Takeo Tea Farm: Organic Summer Bancha Aoyanagi

Tea type
Green Tea
Ingredients
Not available
Flavors
Apple Skins, Black Currant, Floral, Sweet, warm grass, Walnut
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Not available
Caffeine
Not available
Certification
Not available
Edit tea info Last updated by Lion
Average preparation
175 °F / 79 °C 1 min, 0 sec 3 g 3 oz / 100 ml

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  • “Well I’m in the reviewing mood today but have no new teas to review. Ho-hum. I did find this sample from Yunomi which was unopened but past its suggested “drink by” date, so I will leave my...” Read full tasting note
    85

From Yunomi

Certified organic bancha green tea harvested in the summer by the Takeo family. Compared to sencha, tea leaves of bancha is larger with less caffeine and more catechin.

Bancha is known under different names depending on the region, and is sometimes referred to as senryu 川柳. In Mie prefecture spring and summer harvested bancha is often referred to as yanagi-cha 柳茶 and autumn harvest as bancha 番茶.
We have named our product ‘Aoyanagi in May’ for spring harvest, ‘Aoyanagi’ for summer harvest, and ‘Bancha Organic’ for autumn harvest.

About Yunomi View company

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1 Tasting Note

85
306 tasting notes

Well I’m in the reviewing mood today but have no new teas to review. Ho-hum. I did find this sample from Yunomi which was unopened but past its suggested “drink by” date, so I will leave my impressions gingerly.

I haven’t particularly given much love to my beautiful Tokoname-yaki kyusu lately. I really need to sift through old emails and see if I can figure out who made this thing because it is handmade and is easily the most beautiful and precisely-crafted teaware in my collection.

Anyway, these bancha leaves are the big yellowish green leaves I’m used to seeing. The scent of the leaves after the first infusion is mildly floral and nutty with a bit of the scent of prairie grass in late summer. Most people would use the word hay here, but I like the more idyllic descriptor of golden grasses drying out with splashes of living growth and wildflowers in the mix. It’s a distinct smell. If you’ve gotten to visit any tall prairies you know it, and I grew up among them, so I cant depart it from my memory. The scent of the leaves is also slightly herbal and reminds me of the scent of dry matcha.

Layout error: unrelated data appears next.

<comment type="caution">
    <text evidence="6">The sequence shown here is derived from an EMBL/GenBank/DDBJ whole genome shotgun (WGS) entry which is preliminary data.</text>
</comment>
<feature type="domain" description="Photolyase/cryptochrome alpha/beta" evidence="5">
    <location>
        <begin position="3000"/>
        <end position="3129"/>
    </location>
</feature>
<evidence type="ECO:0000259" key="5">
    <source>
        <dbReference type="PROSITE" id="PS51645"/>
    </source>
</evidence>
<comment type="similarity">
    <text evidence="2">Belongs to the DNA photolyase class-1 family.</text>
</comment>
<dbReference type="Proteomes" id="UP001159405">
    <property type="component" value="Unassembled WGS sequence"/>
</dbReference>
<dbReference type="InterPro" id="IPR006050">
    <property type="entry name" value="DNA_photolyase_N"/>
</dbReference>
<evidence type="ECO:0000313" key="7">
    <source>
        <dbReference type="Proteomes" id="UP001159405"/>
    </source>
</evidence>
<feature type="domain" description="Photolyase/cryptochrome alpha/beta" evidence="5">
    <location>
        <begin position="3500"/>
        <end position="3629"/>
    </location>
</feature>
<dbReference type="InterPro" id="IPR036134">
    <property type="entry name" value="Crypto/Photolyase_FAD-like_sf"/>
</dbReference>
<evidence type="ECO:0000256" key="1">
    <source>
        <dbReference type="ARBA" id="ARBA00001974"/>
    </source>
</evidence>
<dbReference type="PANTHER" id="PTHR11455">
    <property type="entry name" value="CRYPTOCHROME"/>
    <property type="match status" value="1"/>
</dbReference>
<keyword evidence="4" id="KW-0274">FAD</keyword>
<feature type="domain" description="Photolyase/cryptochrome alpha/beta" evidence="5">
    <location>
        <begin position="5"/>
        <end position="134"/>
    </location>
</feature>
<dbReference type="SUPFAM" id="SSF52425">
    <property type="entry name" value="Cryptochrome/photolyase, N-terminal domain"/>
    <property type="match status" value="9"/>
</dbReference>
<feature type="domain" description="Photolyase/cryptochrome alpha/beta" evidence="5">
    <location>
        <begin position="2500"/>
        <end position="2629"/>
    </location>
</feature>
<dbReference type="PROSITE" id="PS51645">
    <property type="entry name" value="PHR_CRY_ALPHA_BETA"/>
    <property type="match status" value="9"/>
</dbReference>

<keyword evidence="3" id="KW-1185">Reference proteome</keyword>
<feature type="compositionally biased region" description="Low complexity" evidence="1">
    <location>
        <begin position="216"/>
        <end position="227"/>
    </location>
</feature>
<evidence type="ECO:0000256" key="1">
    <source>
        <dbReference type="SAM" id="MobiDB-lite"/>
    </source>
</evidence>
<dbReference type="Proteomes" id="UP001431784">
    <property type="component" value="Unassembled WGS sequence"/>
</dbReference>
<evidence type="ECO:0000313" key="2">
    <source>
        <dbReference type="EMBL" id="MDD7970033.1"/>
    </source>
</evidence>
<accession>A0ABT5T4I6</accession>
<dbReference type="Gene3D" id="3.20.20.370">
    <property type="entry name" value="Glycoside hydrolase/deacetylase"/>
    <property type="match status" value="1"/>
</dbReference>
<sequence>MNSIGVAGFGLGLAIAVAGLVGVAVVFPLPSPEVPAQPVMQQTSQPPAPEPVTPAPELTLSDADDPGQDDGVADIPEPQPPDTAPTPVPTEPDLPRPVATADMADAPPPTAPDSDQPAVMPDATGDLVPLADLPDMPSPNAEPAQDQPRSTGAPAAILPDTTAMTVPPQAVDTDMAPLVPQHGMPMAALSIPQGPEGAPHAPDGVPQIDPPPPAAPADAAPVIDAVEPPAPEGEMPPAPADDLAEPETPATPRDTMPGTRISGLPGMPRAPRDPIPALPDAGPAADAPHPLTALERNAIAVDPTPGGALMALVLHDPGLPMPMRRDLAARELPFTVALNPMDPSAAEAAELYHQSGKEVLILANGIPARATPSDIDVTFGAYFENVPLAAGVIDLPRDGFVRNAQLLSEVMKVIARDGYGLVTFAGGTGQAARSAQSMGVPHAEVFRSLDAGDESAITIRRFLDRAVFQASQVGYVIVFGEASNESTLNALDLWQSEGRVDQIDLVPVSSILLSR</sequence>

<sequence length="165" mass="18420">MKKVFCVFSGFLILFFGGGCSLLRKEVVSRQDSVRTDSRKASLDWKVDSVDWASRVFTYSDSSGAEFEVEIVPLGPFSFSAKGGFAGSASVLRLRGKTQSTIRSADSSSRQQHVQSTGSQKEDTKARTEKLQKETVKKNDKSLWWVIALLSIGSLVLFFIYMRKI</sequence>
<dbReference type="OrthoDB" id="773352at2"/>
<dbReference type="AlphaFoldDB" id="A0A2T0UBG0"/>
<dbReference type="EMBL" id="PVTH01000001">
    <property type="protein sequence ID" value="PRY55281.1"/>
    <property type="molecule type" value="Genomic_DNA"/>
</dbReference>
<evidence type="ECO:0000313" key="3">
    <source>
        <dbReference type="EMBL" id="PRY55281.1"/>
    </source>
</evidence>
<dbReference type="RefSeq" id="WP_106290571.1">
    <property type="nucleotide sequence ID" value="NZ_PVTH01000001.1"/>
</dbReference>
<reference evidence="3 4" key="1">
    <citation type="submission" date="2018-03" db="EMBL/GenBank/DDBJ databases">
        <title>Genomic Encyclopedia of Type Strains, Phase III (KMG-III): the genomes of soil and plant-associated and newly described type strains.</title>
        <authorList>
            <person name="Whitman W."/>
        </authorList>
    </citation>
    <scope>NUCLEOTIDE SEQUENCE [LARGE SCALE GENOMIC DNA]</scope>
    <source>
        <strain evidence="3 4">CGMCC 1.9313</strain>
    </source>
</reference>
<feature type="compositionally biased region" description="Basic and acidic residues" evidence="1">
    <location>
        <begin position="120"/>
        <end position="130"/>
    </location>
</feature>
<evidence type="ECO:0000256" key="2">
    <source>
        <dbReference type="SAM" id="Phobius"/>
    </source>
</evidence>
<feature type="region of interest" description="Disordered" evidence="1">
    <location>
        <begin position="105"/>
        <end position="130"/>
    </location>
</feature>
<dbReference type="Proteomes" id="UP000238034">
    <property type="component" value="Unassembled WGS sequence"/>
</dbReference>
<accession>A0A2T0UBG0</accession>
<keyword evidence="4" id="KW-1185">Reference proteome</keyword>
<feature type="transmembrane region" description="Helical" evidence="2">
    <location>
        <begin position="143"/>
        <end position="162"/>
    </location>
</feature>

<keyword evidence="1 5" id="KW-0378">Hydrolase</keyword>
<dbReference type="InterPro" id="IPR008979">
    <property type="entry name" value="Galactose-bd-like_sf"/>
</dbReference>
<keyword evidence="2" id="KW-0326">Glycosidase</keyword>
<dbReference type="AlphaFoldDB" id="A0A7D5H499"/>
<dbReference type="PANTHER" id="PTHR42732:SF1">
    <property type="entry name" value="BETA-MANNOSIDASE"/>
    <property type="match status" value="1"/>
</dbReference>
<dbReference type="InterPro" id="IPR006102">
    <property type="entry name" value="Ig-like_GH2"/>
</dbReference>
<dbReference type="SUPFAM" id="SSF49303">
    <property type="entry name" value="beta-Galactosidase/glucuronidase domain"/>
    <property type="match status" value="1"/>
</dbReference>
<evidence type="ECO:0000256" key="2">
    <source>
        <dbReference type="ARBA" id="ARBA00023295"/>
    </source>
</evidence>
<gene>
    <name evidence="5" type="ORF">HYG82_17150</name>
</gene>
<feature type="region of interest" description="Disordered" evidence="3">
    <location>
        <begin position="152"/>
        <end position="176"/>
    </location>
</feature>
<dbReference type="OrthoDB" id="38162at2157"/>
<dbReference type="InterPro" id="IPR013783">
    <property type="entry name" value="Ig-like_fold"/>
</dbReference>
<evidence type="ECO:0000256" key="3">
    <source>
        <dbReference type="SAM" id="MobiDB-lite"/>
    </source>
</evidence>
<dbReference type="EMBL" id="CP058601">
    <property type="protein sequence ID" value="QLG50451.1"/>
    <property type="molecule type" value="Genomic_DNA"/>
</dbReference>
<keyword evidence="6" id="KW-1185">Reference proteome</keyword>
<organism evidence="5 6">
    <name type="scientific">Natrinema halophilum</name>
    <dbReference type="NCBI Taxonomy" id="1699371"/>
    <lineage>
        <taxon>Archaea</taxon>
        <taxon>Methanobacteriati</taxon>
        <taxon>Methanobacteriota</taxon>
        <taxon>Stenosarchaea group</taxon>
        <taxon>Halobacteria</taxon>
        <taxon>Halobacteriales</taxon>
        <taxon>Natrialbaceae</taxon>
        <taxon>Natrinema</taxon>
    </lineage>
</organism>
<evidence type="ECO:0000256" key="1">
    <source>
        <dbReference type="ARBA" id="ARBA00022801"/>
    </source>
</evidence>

The flavor is more enjoyable than I expected, especially from expired tea. It tastes like yellow apple peels and walnuts and packs a pretty decent umami for a bancha. It’s very clean and crisp, quite rich in flavor too. There’s a tart black currant kind of note late in the sip and it lingers. There is a hint of bitterness but I think the tartness and the richness of flavor work together pretty well in hiding it. It has a slightly dry finish as well but a bit of lingering sweetness too.

This tea was relaxing. Good by me. :3

EDIT: I found the aforementioned email and it is made by Shoji Umehara. If you see any of his works, I highly recommend them. My kyusu has the most immaculate lid fit I’ve seen on a teaware (zero wiggle room, but can be rotated smoothly), and the shape and glazing of this kyusu are just perfect.

EDIT EDIT: I found the old Amazon page with pictures of it, though this one I ordered from Chado Tea House (they are the ones who were selling it on Amazon too) http://www.amazon.com/gp/product/B00CD8NPTU?tag=tystoyboxpair-20

Flavors: Apple Skins, Black Currant, Floral, Sweet, warm grass, Walnut

Preparation
175 °F / 79 °C 1 min, 0 sec 3 g 3 OZ / 100 ML
boychik

Beautiful kyusu

Lion

I really respect the craftsmanship. And purple is such an uncommon color for higher end teawares. It really enhances my collection.

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